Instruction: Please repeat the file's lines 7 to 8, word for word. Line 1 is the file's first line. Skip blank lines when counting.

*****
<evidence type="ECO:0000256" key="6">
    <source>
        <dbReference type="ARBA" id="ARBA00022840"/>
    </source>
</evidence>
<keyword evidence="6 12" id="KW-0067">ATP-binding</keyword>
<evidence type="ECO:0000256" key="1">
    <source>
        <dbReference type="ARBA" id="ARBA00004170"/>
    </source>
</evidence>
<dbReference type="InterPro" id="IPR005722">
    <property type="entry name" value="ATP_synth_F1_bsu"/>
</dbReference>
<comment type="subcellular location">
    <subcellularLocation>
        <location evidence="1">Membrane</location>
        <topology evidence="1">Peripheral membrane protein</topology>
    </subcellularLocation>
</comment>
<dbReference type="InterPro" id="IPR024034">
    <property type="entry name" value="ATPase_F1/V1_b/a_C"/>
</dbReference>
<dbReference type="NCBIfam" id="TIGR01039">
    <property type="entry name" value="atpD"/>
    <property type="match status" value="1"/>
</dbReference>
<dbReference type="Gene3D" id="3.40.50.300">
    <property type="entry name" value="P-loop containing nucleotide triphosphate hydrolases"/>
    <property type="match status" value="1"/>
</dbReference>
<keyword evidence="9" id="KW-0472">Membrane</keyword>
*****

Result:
<evidence type="ECO:0000256" key="1">
    <source>